An analysis of two of the most famous cases of Venezuelan 'co-management', Alcasa and Invepal.
With a lot of rhetoric and propaganda the Chavez administration has advanced different examples of co-management which, they claim, demonstrate their desire to transform Venezuela’s relations of production. A compañero from Europe visited us recently and got to know two of the most celebrated cases: Alcasa and Invepal. Here is the report he prepared for El [email protected] # 51 about the actual working conditions in the country’s most “important” co-managed businesses.
Alcasa is an Aluminium factory located in Ciudad Guayana, some 800 km south-east of Caracas. According to official accounts it is an example “par-excellance” of co-management. In order to “change the relations of production” inside the factory the government placed it under the control of a “revolutionary” manager — an old-guard activist of the radical left whose ideological discourse is influenced by elements of the Frankfurt School and sprinkled with references to the Marxist, anti-Leninist, Pannekoek.
Alcasa employs some 3,000 workers. To begin with, the factory (like others in the country such as the privately run company SIDOR) ought to be immediately shut-down due to its un-healthy working conditions. After 20 years of service in the plant, workers resemble the walking-dead, contaminated by the high-grade aluminium dust which slowly devours their lungs. Never mind that the whole world knows about the lethal side-effects of aluminium dust, the situation at Alcasa continues unchanged. For their part, the workers argue that they need to feed their families and earn enough money to live on after their customary 20 years of service to the company is over. Not surprisingly, they have rejected the initial offer management made on their behalf: the typical far-left proposal of reducing the hours of the working week. The workers’ claim that this reduction would lead to the creation of an entirely new shift-rotation and eliminate the possibility of their earning over-time. The management has drawn the political conclusion from this rejection that the workers are “too egotistical,” that they are “only interested in money,” and, therefore, are in need of political-ideological re-training in the classroom. The refusal of workers to quietly accept their program apparently “confirms” for them Pannekoek´s thesis that syndicalism impedes the formation of class consciousness.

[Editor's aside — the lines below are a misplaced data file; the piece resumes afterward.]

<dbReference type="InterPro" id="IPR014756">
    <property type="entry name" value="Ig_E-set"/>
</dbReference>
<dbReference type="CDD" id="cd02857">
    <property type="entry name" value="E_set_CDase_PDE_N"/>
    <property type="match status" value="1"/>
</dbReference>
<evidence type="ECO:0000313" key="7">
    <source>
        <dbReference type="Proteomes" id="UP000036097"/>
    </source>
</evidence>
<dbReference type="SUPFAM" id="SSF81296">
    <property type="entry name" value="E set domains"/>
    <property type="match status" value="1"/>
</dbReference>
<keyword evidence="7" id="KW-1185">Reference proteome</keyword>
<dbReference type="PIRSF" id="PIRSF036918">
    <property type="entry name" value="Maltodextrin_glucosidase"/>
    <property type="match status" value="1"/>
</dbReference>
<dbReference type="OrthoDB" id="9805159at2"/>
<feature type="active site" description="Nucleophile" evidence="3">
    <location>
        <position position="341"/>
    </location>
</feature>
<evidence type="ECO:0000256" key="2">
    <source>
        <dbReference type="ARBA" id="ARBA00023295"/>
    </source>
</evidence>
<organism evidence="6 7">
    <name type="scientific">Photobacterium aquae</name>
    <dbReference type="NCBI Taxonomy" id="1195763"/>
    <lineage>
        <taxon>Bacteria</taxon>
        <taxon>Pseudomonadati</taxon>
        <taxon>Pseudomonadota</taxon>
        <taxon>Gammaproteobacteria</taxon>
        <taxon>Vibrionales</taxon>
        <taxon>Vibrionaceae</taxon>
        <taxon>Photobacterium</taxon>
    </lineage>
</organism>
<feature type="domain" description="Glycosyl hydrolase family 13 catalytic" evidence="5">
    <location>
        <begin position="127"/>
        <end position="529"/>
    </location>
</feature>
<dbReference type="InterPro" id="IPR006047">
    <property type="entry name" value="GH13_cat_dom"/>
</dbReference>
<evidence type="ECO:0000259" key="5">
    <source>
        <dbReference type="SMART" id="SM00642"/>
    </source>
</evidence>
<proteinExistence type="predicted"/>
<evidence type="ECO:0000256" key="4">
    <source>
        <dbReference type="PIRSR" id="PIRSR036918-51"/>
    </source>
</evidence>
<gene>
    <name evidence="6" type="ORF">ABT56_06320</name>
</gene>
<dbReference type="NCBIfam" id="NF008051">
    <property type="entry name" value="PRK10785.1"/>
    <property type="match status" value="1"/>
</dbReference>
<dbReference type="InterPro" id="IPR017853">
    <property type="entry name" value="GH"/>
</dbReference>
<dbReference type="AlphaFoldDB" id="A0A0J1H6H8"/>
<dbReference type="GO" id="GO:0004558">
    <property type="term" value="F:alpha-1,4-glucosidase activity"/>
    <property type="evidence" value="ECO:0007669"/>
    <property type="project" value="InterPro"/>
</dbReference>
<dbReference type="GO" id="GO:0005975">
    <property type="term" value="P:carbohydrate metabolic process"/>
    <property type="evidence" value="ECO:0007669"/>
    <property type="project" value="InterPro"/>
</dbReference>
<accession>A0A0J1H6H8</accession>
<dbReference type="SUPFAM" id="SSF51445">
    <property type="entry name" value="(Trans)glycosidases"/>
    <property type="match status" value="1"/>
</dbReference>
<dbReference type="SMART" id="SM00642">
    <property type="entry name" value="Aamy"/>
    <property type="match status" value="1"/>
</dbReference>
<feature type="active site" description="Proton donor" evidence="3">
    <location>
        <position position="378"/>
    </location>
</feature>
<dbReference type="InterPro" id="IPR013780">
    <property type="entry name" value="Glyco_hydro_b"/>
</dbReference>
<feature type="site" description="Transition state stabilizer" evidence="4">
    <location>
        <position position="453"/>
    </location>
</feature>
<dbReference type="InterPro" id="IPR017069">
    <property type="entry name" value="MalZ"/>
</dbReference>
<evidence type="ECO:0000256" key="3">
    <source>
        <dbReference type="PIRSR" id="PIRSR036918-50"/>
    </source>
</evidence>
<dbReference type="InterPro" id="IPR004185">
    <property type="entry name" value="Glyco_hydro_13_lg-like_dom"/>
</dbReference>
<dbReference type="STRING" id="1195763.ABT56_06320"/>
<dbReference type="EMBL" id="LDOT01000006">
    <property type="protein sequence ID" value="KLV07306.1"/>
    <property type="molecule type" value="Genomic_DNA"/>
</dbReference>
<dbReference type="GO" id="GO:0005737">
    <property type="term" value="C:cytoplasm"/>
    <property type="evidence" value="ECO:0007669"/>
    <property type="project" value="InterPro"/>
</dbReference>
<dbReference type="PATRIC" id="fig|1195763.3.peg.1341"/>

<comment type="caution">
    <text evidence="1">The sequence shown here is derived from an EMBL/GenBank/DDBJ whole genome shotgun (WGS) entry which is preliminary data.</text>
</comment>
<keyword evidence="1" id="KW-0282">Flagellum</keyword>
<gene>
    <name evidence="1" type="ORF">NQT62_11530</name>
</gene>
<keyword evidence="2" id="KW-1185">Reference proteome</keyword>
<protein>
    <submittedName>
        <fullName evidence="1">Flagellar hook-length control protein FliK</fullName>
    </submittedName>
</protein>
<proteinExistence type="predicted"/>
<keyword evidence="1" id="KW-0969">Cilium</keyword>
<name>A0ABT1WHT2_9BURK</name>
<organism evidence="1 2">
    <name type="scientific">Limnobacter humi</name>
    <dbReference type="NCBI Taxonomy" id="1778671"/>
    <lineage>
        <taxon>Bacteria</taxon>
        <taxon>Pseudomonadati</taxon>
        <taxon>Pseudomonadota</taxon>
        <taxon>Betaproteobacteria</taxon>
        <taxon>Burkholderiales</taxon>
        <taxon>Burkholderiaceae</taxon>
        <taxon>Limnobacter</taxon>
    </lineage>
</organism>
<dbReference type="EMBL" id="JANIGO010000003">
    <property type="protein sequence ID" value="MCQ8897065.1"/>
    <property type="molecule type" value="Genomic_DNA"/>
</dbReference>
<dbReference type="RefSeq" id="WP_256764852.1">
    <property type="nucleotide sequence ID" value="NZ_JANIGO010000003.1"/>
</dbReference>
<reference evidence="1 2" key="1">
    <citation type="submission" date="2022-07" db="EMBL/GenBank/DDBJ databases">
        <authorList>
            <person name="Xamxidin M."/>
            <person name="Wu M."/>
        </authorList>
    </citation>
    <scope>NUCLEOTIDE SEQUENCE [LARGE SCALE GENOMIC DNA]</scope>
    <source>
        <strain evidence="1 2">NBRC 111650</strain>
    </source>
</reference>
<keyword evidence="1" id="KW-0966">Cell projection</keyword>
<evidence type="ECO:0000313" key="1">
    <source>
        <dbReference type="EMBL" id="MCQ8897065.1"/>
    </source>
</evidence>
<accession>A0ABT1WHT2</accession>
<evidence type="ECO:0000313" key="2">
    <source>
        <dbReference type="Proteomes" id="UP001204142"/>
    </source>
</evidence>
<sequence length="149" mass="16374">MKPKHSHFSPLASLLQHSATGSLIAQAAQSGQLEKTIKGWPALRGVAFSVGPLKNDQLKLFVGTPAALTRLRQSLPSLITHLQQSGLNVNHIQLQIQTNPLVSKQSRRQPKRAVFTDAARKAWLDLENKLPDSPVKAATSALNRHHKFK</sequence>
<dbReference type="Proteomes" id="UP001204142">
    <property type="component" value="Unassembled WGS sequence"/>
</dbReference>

Much of the machinery Alcasa bought when the company was founded some 40 years ago is still in service, and even the “modern” equipment is at least 20 years old. The technology is obsolete and some of it is no longer functional. Production capacity is scarcely running at 60%. Although supply has continued to meet demand on the market, the international price of aluminium has stagnated in recent years and the financial loss to the company has been enormous. It appears, however, that neither the state nor company management has efficiency or profit, in the capitalist sense, as its ultimate objective. In private, management complains that ministerial bureaucracy blocks the financing necessary for technological renovation while inside the factory they continue their courses dedicated to political-ideology. Management has contracted private personnel to lead their re-education sessions: old militants from the same political group as the factory’s director. Workers are invited to attend these meetings for up to one week — and eventually longer — while receiving time-off from their jobs with pay. An example of the discussions that take place are the difference between Normative Planning (“Bourgeois”) and Strategic Planning (“Revolutionary”) citing Marx, Gramsci, Adorno, etc., without introducing into the discussion any concrete issues facing workers inside the Alcasa factory.